joni mitchell

The Strange Story Behind Joni Mitchell’s Backface

Sujan Tamang 

Undoubtedly, Joni Mitchell is a legend. One of the greatest singer-songwriters of all time, Mitchell contributed to the folk boom of the 1960s, broke free from the genre in the 1970s to pursue her unique preferences, and kept changing through the years. She gave up her fame in the music business and made an impressive comeback in more recent times, accepting her indisputable place among the greatest musicians of all time. However, Joni Mitchell is not perfect, just like any other person.

The folk music culture of Laurel Canyon in the late 1960s and early 1970s will always be connected to Joni Mitchell. The scene was a mainstay of the beatnik subculture that was popular in mostly white California; prominent supporters included Buffalo Springfield, The Mamas & the Papas, Carole King, and The Byrds. However, Mitchell’s career who recently turned 80 was greatly influenced by jazz and soul music, which is overlooked in this classification. Indeed, one of the most overlooked yet crucial aspects of Mitchell’s decades in the public eye has been her engagement with black music.

On the cover of her expansive 1977 album Don Juan’s Reckless Daughter, Mitchell defied good taste by dressing in blackface, a decision that would be roundly mocked and denounced in contemporary society. Mitchell adopted the persona of “Art Nouveau,” a hipster figure who merged some of the most traditional aspects of 1970s black culture, such as a pimp suit and gold jewelry, and donned an afro wig.

Mitchell recalled in David Yaffe’s biography Reckless Daughter, “There were a lot of people out on the street wearing wigs and paint and masks, and I was thinking ‘What can I do for a costume?'”

“Then a black guy walked by me with a New York diddybop kind of step, and he said in the most wonderful way, ‘Lookin’ good, sister, lookin’ gooood.’ His spirit was infectious and I thought, ‘I’ll go as him.'” Mitchell had created the character in 1976 during a Halloween party.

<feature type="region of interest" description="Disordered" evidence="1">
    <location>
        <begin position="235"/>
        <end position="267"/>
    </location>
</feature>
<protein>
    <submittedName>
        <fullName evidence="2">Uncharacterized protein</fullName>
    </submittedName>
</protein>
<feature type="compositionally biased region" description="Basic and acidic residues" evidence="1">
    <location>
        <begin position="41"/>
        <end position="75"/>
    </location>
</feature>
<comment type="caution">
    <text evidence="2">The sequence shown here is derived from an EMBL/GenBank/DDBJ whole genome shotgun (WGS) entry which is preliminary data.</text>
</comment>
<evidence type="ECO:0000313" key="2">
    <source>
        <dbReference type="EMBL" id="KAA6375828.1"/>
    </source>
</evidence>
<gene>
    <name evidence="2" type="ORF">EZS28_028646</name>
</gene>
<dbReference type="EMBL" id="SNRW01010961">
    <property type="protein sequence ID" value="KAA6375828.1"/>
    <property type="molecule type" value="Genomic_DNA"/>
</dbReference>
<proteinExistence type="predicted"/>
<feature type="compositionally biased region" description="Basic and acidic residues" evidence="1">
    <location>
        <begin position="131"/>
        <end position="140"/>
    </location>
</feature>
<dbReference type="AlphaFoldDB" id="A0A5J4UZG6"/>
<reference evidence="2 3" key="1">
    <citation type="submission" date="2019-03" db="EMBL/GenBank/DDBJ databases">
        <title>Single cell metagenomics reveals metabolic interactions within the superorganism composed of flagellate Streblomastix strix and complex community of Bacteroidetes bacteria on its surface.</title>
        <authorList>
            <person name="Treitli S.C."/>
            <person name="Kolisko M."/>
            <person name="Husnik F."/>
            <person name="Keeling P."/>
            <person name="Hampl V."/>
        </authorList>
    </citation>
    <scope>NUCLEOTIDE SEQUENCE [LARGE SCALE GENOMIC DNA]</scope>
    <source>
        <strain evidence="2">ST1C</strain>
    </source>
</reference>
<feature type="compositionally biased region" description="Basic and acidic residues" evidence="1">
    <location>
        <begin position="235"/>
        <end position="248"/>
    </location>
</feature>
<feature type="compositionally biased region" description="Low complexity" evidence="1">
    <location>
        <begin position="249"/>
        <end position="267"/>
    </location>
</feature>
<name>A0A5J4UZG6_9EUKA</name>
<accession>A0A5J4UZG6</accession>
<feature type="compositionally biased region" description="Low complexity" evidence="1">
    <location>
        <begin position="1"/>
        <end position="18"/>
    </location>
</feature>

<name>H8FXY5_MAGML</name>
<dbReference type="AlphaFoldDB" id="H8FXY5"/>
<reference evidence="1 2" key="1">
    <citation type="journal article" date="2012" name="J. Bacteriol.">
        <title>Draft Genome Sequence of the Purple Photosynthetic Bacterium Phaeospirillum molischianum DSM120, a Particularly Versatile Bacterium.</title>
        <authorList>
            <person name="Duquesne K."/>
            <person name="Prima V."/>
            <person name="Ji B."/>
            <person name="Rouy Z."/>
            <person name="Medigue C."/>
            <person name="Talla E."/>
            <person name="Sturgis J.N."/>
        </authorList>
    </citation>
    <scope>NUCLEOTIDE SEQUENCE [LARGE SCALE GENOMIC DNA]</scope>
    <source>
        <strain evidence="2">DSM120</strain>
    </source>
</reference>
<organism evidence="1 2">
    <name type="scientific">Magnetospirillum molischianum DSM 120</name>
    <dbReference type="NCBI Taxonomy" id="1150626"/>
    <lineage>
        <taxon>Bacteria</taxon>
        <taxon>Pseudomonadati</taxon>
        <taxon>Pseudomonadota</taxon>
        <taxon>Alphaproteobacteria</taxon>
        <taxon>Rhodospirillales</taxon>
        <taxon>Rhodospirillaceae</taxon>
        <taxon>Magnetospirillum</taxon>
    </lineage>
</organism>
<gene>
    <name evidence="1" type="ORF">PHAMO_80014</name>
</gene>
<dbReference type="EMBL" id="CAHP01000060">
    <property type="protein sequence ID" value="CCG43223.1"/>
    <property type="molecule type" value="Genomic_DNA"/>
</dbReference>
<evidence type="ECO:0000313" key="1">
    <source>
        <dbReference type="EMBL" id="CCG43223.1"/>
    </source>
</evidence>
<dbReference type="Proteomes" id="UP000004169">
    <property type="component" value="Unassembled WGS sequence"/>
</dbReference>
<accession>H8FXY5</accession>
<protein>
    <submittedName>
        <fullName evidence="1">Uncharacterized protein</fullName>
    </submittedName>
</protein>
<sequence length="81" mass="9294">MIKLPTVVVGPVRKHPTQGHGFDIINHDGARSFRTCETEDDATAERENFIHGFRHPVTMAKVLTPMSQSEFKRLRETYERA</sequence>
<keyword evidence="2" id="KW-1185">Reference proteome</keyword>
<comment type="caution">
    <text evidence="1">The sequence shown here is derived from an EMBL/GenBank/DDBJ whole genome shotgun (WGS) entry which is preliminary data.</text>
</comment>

Yaffe made an effort to analyze the difficulties posed by Mitchell’s hasty and careless handling of race. Eventually, that inner black person emerged as Art Nouveau, with less-than-ideal outcomes.

At the time, Mitchell was seeing a black man, percussionist Don Alias, and she often credited Ray Charles, Miles Davis, and Charles Mingus, the latter of whom she would honor on the 1979 album Mingus as influences for her compositions. Mitchell probably didn’t recognize the extremely inappropriate minstrelry that her persona and attire suggested since she was thinking in that way.

Mitchell informed Yaffe, alluding to Jolson’s appearance in blackface in The Jazz Singer from 1927 as well as the charge made against the black singer who frequently wore blackface for feeding into harmful stereotypes.

“Al Jolson’s not a Stepin Fetchit, He’s a Jew in blackface, so he’s always getting the better end of the deal, kind of like Bugs Bunny. And I didn’t see anything derogatory. But the prejudice was enormous. When I did that, people thought it was a bro, and it wasn’t stereotypical, it was individual. Why I got away with it… I got the greatest reviews for [Don Juan’s Reckless Daughter] in black magazines. They saw the brother, they reviewed it, and they got it.”

Yaffe points out that he wasn’t sure how many black journalists or black journals had assessed Don Juan’s Reckless Daughter. He also draws attention to the fact that Mitchell’s blackface appearances have insulting overtones. “Joni’s provocation – a white woman dressed as a black male boss pimp – comes with historical baggage, much of which was unknown to her.”

Yaffe also mentions Greg Tate of Vibe and Chaka Khan as supporters of Mitchell’s blackface persona.

In Mitchell’s Shadows and Light concert film, Art Nouveau eventually returned for a fleeting cameo in the last verse of the song “Furry Sings the Blues,” which is especially about the appropriation of black culture. In the 1982 short film “The Black Cat in the Black Mouse Socks,” Mitchell’s character attends a costume party in Nouveau’s role, marking Nouveau’s farewell performance.

You can watch some of the appearances in blackface down below.



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